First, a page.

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Obama will veto flawed continuing resolution

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"Obama will veto flawed continuing resolution"

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By CAP’s Valeri Vasquez, CAP Energy Policy Special Assistant.

On February 15, the Obama Administration made clear that it would veto a continuing budget resolution that slashes public health protection and other essential programs.  Meanwhile, at Tuesday’s White House press conference, President Obama referenced scalpels and machetes to illustrate his well-honed point about trimming the discretionary budget.

In a strongly-worded statement of administration policy, the White House said that

if the President is presented with a bill that undermines critical priorities or national security through funding levels or restrictions, contains earmarks, or curtails the drivers of long-term economic growth and job creation while continuing to burden future generations with deficits, the President will veto the bill.

And yes, the underlining is from the original statement.

The discretionary budget, Obama explained, merits a closer look if Americans are to win the future. Key investments are required in scientific research and development as well as education. Above all, earmarks will not be tolerated.

Obama issued a firm warning to special interest groups, reiterating his State of the Union pledge to “veto any bills that contain earmarks.”  He emphasized that

unjustifiable spending through the tax code, [and] through tax breaks do not make us more competitive, do not create jobs here in the United States of America.

The need for decisive action is all the “more urgent and more serious” now that the country is beginning to pull out of the depths of the economic crisis, he said.

This third budget reflects a change in focus.  The economy is now growing again.  People are more hopeful.  And we’ve created more than a million jobs over the last year.  Employers are starting to hire again, and businesses are starting to invest again.

But growth cannot take off when special interests are weighing down the budget.

What is absolutely true is that it’s going to be difficult to achieve serious corporate tax reform if the formula is, lower our tax rates and let us keep all our special loopholes.  If that’s the formula, then we’re not going to get it done.

I wouldn’t sign such a bill, and I don’t think the American people would sign such a bill.

Hear, hear.

Read the full transcript of the February 15th press conference here.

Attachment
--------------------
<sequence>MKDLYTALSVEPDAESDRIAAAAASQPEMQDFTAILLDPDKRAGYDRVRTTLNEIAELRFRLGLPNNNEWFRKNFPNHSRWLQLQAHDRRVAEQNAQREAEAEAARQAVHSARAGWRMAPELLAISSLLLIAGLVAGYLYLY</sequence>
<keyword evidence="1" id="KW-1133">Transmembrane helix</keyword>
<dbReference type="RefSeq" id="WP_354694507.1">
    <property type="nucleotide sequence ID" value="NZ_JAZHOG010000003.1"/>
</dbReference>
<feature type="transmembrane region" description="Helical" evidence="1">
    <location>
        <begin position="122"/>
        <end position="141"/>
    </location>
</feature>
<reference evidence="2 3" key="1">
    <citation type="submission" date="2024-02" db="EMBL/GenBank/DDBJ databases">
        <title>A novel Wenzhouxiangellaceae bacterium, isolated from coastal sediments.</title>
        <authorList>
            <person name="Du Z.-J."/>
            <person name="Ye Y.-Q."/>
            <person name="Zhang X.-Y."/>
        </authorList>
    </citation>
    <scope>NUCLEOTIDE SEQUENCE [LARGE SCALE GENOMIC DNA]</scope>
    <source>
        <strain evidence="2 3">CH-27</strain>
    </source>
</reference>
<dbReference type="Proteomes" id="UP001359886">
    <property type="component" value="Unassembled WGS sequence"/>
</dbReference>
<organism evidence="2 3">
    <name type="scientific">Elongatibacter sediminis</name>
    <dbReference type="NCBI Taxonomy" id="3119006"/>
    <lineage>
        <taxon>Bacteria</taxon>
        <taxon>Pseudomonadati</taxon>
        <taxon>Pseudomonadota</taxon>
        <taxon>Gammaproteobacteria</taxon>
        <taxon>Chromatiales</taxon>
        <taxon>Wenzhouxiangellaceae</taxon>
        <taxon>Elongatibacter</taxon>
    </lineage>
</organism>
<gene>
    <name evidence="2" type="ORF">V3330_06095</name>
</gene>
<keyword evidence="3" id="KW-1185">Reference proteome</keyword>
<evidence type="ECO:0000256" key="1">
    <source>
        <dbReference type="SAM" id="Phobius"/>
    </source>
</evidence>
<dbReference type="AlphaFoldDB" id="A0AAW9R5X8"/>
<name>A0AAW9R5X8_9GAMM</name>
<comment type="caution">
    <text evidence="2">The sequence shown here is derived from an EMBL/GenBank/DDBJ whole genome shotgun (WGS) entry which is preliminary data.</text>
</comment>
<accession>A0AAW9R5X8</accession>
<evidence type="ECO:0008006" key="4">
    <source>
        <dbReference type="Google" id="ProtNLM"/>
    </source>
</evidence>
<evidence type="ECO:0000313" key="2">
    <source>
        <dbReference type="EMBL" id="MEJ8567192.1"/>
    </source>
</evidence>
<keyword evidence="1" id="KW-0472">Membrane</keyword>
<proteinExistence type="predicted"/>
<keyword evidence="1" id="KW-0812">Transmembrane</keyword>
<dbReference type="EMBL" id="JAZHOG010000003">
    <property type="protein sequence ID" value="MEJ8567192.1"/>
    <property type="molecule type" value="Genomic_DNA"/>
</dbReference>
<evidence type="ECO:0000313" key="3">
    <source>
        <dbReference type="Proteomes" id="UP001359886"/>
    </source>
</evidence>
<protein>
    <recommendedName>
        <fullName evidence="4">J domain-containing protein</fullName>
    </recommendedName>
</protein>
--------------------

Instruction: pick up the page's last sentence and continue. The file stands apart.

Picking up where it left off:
Read the statement of administration policy here.

Valeri Vasquez is CAP Energy Policy Special Assistant.

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3 Responses to Obama will veto flawed continuing resolution

  1. Prokaryotes says:

    Dirty oil money has succeeded with manipulating opinion on basis of the free internet they use an army of willing minions to post and comment on the topic of climate change to create the illusion that many oppose climate action.

    In fact 90% of the people want a livable climate and trust the government to do the right thing. Dirty oil money (in parts from tax payer subsidies) is used even today to roll out the propaganda from Koch and Rex Tillerson and alike.

    It’s time to shut down the wrong doing of their propaganda machine, by any means necessary. Because the survival of our species depends on it.

  2. Christopher S. Johnson says:

    I’d like to read into this, and I think it was your intention to imply, that Obama would veto a budget that defunds climate science at NASA and NOAA, and greenhouse gas enforcement at the EPA. But I don’t see THOSE WORDS here.

  3. Ziyu says:

    Republicans today criticized Obama’s budget for favoring renewables over fossil fuels. They said it was distorting the market. What they didn’t mention was that their budget plan involved cutting funding for renewables while maintaining funding for fossil fuels. They said that was cutting the waste while preserving jobs. If fossil fuel subsidies aren’t cut, it means renewables will always have a subsidy disadvantage because fossils have been subsidized since the early 1900s while renewables have only gotten subsidies in the last 2 decades. That and the fact that renewables get less subsidies than fossil fuels every year. To truly preserve the free market, you would have to phase out fossil subsidies much faster than renewable subsidies to compensate for the difference in total cumulative aid.